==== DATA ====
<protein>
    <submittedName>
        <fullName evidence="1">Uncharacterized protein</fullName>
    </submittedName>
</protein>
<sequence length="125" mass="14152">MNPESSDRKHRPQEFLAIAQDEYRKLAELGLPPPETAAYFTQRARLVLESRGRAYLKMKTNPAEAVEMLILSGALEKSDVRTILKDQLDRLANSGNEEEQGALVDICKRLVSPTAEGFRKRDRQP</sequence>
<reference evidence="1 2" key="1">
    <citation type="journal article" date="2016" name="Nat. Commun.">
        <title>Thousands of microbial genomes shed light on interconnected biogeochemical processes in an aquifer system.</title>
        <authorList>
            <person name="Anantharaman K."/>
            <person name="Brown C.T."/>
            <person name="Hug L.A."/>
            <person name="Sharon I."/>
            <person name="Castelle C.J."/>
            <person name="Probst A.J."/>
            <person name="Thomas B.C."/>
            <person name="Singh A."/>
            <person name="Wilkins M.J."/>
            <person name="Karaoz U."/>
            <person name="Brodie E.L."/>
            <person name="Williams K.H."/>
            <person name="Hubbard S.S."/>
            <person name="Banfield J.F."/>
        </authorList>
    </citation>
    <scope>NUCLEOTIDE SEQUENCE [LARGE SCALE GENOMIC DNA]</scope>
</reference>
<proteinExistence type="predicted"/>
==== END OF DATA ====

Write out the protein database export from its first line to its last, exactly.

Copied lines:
<protein>
    <submittedName>
        <fullName evidence="1">Uncharacterized protein</fullName>
    </submittedName>
</protein>
<sequence length="125" mass="14152">MNPESSDRKHRPQEFLAIAQDEYRKLAELGLPPPETAAYFTQRARLVLESRGRAYLKMKTNPAEAVEMLILSGALEKSDVRTILKDQLDRLANSGNEEEQGALVDICKRLVSPTAEGFRKRDRQP</sequence>
<reference evidence="1 2" key="1">
    <citation type="journal article" date="2016" name="Nat. Commun.">
        <title>Thousands of microbial genomes shed light on interconnected biogeochemical processes in an aquifer system.</title>
        <authorList>
            <person name="Anantharaman K."/>
            <person name="Brown C.T."/>
            <person name="Hug L.A."/>
            <person name="Sharon I."/>
            <person name="Castelle C.J."/>
            <person name="Probst A.J."/>
            <person name="Thomas B.C."/>
            <person name="Singh A."/>
            <person name="Wilkins M.J."/>
            <person name="Karaoz U."/>
            <person name="Brodie E.L."/>
            <person name="Williams K.H."/>
            <person name="Hubbard S.S."/>
            <person name="Banfield J.F."/>
        </authorList>
    </citation>
    <scope>NUCLEOTIDE SEQUENCE [LARGE SCALE GENOMIC DNA]</scope>
</reference>
<proteinExistence type="predicted"/>